If you’re a Parker fan, Looking for Rachel Wallace is a must-read, I think. And, at just over 200 pages, you’ll burn through it in a couple of hours. Come back and look over my critique when you do; I’d love to know your thoughts!

      • Agreed. Elmore Leonard is so talented. I have trouble really digging all his stuff and getting into his books though because he’s so talented, he makes every character the main character. So, it seems like every book has like four or five (or more) main characters, and I’ve always preferred a simpler antagonist/protaganist format where I can really love one character and hate the other. (I’m probably not explaining this well, but you get my point I hope.)

        And I’d love to read “Looking for Rachel Wallace” next, but I wrapping up my sniper thriller novel, and I’m finishing up an extensive sniper-book binge I’m on. Got to make sure I don’t look stupid in my book.

        But I’ll jump on this as soon as I smoke those and check out your post then.

  2. wo3lf says:

    This was awesome. I loved that you did a critique of a Spencer book. I have pretty much read all of Robert B Parker’s books. They were of immense help when I attended law school ( not with the law bit, but with the I need to escape bit, which I did a lot… seriously, a lot). Same with Lee Child later on, although I am not sentimental about Child at all. Parker has a very special place on my shelves, along with L’Amour and Quinnell. Good memories there.

    I love Spencer as the highly literate goon-looking hero and the wise cracks are what kept me reading. Personally, the relationship between Susan and Spencer at times became tiresome, but that is just me. Oh, and Spencer makes cooking look cool.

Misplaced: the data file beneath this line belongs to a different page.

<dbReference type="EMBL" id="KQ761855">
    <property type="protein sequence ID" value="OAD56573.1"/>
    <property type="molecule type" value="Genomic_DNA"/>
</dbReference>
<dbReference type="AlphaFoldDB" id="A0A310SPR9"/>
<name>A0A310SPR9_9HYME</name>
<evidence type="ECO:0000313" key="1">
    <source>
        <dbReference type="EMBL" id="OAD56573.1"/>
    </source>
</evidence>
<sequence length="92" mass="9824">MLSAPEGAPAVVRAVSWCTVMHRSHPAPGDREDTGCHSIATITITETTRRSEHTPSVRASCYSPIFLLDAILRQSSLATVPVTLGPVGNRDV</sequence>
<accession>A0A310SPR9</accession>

As for writing, I am still too new to have an opinion on whether it will influence me. I love his style as I love a few other writers’ styles. Time will tell.

    This article reminded again of the power of a good book. It can either piss you off or make your day.

    Thanks Matthew.

    • Matthew Iden says:

      Hi Woelf – Thanks for stopping by and the thoughtful comments, as always. Interesting observation on Lee Child’s work; same here. I love the books (despite their outrageous coincidences), but certainly Spenser & Co. feel more real to me. There’s a part of my brain that assumes I can go up to Boston anytime I feel like and see one of Parker’s characters on the street, they’re so authentic. Not so with Jack Reacher.

      Paker’s style is contagious and–for a writer–almost dangerous. I’ve found myself emulating him almost too much. But there’s a lot to be learned, especially in his treatment/approach to using first person. Fascinating stuff for writing nerds like ourselves. 🙂

      p.s. Thanks so much for the thoughtful review of Assassin on Amazon. For someone who hasn’t written reviews before, you sure know how to put one together!

      • One point on your comment. I emulate Parker, too, but I’m not sure why that would be dangerous. Even if you got labeled as a Parker wananbe, wouldn’t you still have incredible sales and be super popular? Which frankly, I’m down with… : )

      • Matthew Iden says:

        Hey Stan – Oh, I’m down with selling millions of books, you betcha. Emulating Parker’s style is only dangerous in the sense that you might lose your way in finding your own.

        The great thing about this field we’re in is that you can write some damn good books on the way to discovering your own voice. And, while you do so, there could be worse things in the world than having your writing compared to Parker’s or Leonard’s!